“Outrageously Fond of [Samuel] Goldwyn.” Letter to the editor. New York Times Book Review, 30 April, 24. Mailer corrects errors in Mordecai Richler’s 26 March review of Scott Berg’s Goldwyn, explaining that he did not pattern Herman Teppis in The Deer Park (55.4) on Goldwyn, “but L.B. Mayer (whom, in fact, I never met, but took pleasure in imagining).” Goldwyn, he continues, “treated me well—if eccentrically—and I remain outrageously fond of his memory.”
“Literary Influences.” A list of the literary influences of 53 writers. Compiled by Daniel Halpern. Antaeus 62 (spring), 232-44. Mailer lists the following: Jorge Luis Borges, John Dos Passos, Fyodor Dostoevski, James T. Farrell, William Faulkner, F. Scott Fitzgerald, Sir James Frazer, Ernest Hemingway, Karl Marx, Wilhelm Reich, Oswald Spengler, John Steinbeck, Stendhal, Leo Tolstoy.
“Words for Salman Rushdie.” New York Times Book Review, 12 March, 1, 28-29. In response to the Salman Rushdie crisis, 28 writers from 21 countries, offer words of support to him. Mailer, Ralph Ellison, Thomas Pynchon and Susan Sontag represent the U.S. Mailer says: “‘My country, right or wrong,’ Stephen Decatur said. That is faith. It seems all we writers who have no faith have been led back to one by your nightmare. The irony is that we have had it all along. We believe in freedom of expression as an absolute. How dangerous to use the word absolute, but you have pulled it forth from us—your health!” See 89.2–89.4, 89.8, 93.9.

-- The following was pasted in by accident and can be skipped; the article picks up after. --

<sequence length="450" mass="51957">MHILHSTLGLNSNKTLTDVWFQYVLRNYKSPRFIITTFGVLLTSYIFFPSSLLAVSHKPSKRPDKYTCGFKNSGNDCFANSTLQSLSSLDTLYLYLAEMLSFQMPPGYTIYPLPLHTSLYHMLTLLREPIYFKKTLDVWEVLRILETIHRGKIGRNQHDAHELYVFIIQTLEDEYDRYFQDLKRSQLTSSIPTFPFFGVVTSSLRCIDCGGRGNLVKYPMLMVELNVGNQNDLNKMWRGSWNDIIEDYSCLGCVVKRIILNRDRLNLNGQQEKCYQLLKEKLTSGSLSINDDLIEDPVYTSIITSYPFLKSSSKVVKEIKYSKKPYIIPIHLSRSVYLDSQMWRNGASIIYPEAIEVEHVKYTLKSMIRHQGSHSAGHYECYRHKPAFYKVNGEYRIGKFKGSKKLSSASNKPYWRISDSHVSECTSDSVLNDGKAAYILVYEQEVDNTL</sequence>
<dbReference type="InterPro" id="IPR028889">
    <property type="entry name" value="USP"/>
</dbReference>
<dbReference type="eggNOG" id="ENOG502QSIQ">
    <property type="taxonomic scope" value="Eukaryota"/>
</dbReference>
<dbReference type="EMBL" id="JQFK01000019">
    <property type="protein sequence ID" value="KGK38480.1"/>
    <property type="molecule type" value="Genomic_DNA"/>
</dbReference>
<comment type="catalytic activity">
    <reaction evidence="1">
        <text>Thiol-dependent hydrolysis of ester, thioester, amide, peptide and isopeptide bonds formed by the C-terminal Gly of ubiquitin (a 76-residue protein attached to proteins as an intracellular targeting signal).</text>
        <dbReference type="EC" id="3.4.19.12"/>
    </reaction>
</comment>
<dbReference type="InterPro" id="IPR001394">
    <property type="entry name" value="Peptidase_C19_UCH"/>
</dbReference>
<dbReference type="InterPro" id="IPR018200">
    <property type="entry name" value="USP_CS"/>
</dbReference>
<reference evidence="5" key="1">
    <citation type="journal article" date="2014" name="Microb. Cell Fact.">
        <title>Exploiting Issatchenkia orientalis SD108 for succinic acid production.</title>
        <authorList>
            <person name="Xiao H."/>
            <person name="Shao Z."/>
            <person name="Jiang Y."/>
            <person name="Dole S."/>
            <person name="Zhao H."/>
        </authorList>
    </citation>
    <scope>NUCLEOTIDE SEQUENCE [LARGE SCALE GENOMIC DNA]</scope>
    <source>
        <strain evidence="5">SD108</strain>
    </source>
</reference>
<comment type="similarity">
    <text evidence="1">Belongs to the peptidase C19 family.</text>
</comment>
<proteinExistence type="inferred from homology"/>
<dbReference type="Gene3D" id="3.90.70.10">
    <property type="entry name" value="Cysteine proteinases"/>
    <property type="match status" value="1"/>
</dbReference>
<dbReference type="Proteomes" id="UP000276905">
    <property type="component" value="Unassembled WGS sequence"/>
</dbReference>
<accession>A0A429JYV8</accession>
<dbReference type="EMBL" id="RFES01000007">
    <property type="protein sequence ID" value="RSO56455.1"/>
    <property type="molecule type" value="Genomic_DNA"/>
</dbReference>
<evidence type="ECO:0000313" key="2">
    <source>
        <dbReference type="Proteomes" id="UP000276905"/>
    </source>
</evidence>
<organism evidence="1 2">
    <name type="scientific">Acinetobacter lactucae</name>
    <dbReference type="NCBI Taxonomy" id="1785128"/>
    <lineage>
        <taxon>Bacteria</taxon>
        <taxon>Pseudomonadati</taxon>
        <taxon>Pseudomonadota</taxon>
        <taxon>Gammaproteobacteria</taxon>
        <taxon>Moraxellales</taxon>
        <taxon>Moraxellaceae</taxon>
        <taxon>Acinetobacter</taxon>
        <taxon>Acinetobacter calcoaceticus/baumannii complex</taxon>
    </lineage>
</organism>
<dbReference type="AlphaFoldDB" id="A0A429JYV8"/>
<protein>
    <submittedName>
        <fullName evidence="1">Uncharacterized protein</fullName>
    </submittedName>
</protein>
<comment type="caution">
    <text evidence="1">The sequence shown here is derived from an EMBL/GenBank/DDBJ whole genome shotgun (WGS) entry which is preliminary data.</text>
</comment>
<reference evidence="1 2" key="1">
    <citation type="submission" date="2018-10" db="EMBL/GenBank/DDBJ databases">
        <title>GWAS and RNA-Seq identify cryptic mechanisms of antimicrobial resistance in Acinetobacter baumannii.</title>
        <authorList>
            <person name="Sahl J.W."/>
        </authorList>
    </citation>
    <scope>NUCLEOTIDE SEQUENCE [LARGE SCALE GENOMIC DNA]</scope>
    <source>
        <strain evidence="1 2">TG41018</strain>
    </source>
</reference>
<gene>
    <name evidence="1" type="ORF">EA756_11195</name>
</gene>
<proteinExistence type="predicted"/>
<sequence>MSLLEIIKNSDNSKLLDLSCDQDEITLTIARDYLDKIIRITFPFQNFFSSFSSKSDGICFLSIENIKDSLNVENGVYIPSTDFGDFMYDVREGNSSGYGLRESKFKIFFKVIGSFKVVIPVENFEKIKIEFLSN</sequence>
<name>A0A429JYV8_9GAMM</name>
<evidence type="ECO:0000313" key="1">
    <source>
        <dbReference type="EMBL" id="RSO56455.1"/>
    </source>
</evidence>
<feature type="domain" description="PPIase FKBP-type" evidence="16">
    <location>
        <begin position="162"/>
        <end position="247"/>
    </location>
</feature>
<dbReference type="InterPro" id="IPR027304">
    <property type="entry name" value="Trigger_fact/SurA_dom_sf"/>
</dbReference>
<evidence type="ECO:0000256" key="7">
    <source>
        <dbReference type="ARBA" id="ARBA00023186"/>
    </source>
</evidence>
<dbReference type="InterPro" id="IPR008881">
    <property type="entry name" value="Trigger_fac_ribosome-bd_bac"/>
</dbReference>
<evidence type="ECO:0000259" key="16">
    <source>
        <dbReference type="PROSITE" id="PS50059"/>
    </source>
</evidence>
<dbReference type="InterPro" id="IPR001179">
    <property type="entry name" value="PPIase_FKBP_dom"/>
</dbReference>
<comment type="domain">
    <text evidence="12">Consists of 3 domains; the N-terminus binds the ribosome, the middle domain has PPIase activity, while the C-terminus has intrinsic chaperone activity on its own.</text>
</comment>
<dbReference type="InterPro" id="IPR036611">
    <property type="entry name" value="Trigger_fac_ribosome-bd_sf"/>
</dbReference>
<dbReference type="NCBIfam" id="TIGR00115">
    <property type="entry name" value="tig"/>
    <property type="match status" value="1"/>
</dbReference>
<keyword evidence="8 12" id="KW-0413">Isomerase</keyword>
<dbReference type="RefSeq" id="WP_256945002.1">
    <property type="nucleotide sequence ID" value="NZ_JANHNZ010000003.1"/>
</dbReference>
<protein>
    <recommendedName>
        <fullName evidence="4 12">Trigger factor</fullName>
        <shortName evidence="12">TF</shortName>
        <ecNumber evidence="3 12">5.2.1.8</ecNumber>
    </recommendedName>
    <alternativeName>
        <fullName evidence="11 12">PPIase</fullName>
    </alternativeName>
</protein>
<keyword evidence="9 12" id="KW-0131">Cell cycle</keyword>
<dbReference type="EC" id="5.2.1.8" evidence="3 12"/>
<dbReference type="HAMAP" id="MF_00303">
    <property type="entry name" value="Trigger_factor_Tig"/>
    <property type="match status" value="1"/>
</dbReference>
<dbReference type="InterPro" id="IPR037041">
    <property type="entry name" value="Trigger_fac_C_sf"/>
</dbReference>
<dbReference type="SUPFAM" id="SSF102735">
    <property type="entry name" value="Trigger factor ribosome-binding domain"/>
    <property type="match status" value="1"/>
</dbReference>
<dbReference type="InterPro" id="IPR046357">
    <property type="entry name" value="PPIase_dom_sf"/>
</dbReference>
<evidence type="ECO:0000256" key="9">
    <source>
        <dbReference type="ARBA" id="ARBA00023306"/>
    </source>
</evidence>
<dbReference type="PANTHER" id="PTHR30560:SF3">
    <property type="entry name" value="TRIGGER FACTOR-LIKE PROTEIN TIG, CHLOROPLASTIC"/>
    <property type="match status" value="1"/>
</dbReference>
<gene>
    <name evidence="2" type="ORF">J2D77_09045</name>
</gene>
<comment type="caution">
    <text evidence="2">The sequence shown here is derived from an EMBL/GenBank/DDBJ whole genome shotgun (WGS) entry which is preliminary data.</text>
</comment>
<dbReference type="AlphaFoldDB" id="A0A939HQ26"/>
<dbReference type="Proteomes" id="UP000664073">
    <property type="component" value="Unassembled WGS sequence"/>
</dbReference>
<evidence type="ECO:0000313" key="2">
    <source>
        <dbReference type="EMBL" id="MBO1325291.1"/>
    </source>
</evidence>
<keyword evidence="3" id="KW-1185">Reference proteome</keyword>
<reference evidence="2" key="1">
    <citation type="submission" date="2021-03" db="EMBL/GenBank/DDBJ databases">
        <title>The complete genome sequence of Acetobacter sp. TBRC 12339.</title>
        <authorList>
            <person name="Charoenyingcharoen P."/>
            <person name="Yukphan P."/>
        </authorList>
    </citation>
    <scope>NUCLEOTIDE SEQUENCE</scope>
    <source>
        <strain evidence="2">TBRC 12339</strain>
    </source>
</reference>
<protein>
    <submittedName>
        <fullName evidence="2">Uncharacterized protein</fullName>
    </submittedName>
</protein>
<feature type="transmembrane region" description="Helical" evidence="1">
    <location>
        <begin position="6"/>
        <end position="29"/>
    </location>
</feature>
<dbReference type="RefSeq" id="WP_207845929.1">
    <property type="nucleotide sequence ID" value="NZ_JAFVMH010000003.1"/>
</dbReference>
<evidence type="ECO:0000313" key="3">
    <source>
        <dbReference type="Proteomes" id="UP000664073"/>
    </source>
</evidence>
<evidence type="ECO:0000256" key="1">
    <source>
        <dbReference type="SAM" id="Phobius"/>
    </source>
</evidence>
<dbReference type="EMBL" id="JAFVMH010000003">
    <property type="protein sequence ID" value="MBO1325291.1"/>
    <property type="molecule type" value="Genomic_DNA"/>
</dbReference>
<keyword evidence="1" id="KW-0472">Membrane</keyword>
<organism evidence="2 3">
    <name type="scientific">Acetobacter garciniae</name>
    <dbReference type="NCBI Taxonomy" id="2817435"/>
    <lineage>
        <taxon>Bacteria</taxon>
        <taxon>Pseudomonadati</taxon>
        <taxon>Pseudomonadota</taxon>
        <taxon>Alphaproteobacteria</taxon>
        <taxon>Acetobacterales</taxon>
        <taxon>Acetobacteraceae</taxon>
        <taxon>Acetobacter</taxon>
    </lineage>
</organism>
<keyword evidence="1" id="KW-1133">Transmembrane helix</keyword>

“U.S. Muslims Urge Ban.” Article by Edwin McDowell. New York Times, 4 March, 3. At a 3 March news conference at United Nations Plaza called by the American Muslim Action Committee and by American writers who were supporting Salman Rushdie’s free speech, but were also seeking conciliation with the Muslims, Mailer, Robert K. Massie, J. Anthony Lukas and Letty Cottin Pogrebrin represented the writers. Mailer read a statement drafted by him expressing the position of the PEN American Center and the Authors Guild. Accompanied by Craig R. Whitney’s article, “Iran Rebuffs Britain on Rushdie’s Novel.” See 89.2, 89.4, 89.5, 89.8, 93.9.
“Norman Mailer Chills Out.” Article-interview by Janet Barker. Daily Breeze (Los Angeles County), 30 January, Sec. C (“Life/Arts”), pp. 1-2. On the occasion of a lecture at Congregation New Tamid in Rancho Palos Verdes, Cal., Mailer spoke with Barker about his life as a writer. He said he was more than 1,000 pages into Harlot’s Ghost (91.26) and explained, “When I’m writing a novel, I work at least 200 days a year, maybe 250. I write about five or six pages a day.”